The MHCC District board member representing Zone 2 is Jim Zordich, running unopposed on the May 16 ballot to keep his seat.
Lack of a rival has allowed him to spend his time promoting Mt. Hood’s proposed $75 million general obligation bond, also on the May ballot. “Not having competition means I can focus on the bond and not have to worry about the campaign,” he said.
Zordich has been interviewed by numerous publications, but each has concerned the bond, he said. “This is the first interview I have done as a candidate,” he said when speaking to the Advocate.
His district – which extends from southeast Gresham through Damascus, Boring and Sandy in Clackamas County – was not supportive of last May’s $125 million bond measure. In fact, there was a 2-to-1 “no” vote, accounting for a 3,000-vote swing against the measure.
“North Clackamas County has been apathetic because there is no apparent conscious association with Mt. Hood Community College, even though… last year, we had a total of 1,500 Sandy High School graduates enrolled” at MHCC, Zordich said.
He’s got a better feeling this time.
“I feel very optimistic about the bond. I think that the interest that has been expressed, particularly by the faculty and their guidance and development of the signage that we’ve putting out around the community has been fun,” he said.
In his candidate’s statement for both the Multnomah and Clackamas counties voter’s pamphlets, Zordich dedicated space to market the bond, rather than himself.
Since the Centennial and David Douglas school districts have existing bonds that might compete (in the minds of taxpayers/voters) with MHCC’s proposed measure, Mt. Hood board members have been meeting with officials in MHCC’s district to get endorsements from those school boards.
“What I want to see established is a cohesive relationship between the K-12 schools that have CTE programs and provide the necessary carryover into our programming, which can result in a certificate or even an AA degree,” said Zordich.
One such CTE program at Mt. Hood is the newly launched Mechatronics program which recently received $300,000 from the MHCC Foundation. “We will now be able to buy the instructional modules that will make that program practical,” said Zordich.
If the bond measure passes, the current Applied Technology center (Building 18, on the east side of the main academic center) will be replaced with a new facility.
Besides the proposed new center, the bond has gained support “because the continuation of Mt. Hood Community College as a viable institution in this area is important to the k-12 boards,” said Zordich.
Mt. Hood also offers high school students the important “College Now” program, which saves them thousands of dollars every year. College Now “allows advanced enrollment in college level programs while the student is still in high school… it gives them an avenue or a jump-step forward” if they choose to pursue higher education at MHCC or elsewhere, Zordich said.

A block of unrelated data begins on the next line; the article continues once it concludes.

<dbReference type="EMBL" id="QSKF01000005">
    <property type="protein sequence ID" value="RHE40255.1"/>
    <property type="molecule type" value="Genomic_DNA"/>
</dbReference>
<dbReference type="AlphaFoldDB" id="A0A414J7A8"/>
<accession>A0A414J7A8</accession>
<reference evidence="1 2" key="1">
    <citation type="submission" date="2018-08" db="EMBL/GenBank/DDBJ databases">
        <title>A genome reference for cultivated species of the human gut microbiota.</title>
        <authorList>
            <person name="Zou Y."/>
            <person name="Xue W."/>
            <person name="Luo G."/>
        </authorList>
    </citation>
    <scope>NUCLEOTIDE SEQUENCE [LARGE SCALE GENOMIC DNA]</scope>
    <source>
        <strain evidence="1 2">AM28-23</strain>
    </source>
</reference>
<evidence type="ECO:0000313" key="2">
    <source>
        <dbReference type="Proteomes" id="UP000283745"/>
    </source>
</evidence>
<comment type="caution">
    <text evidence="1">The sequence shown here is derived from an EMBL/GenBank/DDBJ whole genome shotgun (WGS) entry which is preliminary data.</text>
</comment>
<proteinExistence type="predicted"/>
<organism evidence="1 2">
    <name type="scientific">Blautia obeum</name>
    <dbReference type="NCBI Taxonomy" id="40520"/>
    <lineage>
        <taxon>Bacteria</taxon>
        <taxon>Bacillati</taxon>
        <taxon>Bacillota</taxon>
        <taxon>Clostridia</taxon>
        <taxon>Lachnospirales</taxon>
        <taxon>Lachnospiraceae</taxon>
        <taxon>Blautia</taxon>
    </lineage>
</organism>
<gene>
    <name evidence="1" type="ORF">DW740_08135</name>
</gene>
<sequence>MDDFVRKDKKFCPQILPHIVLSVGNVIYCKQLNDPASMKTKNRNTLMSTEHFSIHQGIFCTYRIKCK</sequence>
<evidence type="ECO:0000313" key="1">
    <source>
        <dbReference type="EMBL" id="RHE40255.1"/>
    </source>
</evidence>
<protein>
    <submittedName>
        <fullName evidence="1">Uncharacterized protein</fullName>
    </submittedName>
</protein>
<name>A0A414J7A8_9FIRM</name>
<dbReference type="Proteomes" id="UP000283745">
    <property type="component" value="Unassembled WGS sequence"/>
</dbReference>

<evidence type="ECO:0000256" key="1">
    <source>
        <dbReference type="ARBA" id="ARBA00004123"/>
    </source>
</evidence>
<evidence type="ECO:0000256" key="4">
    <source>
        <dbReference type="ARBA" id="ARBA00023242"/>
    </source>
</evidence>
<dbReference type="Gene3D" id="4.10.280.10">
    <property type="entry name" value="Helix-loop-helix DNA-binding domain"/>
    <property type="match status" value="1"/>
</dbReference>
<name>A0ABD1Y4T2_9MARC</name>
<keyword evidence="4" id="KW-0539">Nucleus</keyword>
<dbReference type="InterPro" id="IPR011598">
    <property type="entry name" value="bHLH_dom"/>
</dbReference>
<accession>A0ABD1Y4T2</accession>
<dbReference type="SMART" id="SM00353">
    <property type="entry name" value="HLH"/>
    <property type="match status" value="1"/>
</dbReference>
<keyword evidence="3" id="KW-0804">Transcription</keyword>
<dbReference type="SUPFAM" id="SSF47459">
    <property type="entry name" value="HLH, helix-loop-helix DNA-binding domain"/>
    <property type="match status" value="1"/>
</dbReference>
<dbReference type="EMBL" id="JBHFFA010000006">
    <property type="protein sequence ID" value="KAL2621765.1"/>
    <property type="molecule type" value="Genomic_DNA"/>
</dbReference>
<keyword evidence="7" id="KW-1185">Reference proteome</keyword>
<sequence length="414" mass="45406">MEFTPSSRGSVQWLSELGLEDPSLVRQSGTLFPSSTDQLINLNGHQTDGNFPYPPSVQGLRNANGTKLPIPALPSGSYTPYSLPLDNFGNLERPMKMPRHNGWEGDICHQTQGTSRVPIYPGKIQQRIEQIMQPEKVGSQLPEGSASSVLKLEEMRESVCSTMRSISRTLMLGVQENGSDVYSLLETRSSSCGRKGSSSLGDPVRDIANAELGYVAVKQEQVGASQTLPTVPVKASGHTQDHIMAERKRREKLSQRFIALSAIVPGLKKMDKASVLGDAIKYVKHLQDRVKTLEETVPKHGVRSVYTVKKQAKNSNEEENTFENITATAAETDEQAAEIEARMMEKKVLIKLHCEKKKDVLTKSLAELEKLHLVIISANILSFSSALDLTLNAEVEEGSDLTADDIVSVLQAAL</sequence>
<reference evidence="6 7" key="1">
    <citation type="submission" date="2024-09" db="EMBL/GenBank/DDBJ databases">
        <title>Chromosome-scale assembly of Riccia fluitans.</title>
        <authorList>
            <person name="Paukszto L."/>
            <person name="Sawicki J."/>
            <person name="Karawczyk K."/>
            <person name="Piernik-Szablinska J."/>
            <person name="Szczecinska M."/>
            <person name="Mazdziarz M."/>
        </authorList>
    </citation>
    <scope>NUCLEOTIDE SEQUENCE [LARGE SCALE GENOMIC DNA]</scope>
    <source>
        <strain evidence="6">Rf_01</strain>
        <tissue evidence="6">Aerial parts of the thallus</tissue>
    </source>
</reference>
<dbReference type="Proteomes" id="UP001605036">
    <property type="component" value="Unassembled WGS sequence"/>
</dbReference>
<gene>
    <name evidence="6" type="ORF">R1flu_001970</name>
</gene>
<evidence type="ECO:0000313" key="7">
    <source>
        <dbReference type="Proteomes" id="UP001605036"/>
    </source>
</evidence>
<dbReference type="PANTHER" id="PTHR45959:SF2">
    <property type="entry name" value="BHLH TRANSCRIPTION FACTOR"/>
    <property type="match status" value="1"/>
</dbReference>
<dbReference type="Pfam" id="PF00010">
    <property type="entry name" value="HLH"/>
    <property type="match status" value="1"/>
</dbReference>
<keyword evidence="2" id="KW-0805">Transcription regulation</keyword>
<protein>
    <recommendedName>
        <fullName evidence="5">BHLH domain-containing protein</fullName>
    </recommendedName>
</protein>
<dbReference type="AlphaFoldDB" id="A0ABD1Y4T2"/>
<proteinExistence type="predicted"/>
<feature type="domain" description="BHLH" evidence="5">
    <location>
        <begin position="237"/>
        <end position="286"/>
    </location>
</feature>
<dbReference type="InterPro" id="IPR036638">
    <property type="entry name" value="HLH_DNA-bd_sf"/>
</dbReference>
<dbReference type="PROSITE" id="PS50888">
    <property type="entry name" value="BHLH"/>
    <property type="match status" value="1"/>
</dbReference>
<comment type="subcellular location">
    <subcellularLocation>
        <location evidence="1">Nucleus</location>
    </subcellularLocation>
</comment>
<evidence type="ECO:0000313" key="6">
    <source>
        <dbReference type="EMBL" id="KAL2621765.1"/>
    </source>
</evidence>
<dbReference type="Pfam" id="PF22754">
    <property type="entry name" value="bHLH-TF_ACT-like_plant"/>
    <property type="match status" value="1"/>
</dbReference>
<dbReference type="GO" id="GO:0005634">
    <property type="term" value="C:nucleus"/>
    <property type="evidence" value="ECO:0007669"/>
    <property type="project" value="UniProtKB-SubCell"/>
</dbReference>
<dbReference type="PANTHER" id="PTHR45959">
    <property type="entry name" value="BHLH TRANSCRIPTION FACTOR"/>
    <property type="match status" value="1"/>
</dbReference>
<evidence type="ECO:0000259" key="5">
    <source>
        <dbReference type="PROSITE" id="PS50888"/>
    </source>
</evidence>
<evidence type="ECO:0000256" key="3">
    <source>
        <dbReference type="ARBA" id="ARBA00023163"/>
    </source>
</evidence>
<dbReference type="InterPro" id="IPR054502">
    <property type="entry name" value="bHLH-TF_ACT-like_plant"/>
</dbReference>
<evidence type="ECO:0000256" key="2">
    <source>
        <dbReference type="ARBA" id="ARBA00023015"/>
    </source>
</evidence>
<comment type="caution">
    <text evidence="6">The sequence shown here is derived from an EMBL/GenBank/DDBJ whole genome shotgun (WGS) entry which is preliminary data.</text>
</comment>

GO bond money also would cover the cost of seismically upgrading the MHCC library and gymnasium (Yoshida Event Center).
“The library is extraordinarily vulnerable,” Zordich said. “…(N)ot that I want to frighten anyone, but the library was built as an evolving structure and Charles’s (Charles George, Mt. Hood director of facilities management) big concern about that is that support columns do not necessarily register to columns below, so that there isn’t a straight line passage of load down to a foundation,” he said.
The gymnasium is designated as a community-wide emergency and relief center in case of a disaster, and so plays a critical role.
Improved security is also addressed by the bond. “After the Umpqua Community College active shooter situation, we had realized and come to grips with the fact that we cannot lock this campus down. We have 250 exterior doors, which all have to be locked manually,” said Zordich.
The bond would pay for a digital locking system that can remotely lock down the entire campus, or sections of the campus, he said.
Repaying current MHCC outstanding debt is also a priority. The college pays $2.5 million annually to creditors, said Zordich.
The proposed bond would cost taxpayers who own property valued at $200,000 approximately $50 in property taxes annually.
“In our first 50 years, we have served one million students, and that’s an incredible number in and of itself,” said Zordich. “I could just go on and on and on about the imaginations of the college and how it evolved and what roadblocks we’ve had in the past, but we’re looking forward to the next 50 years.”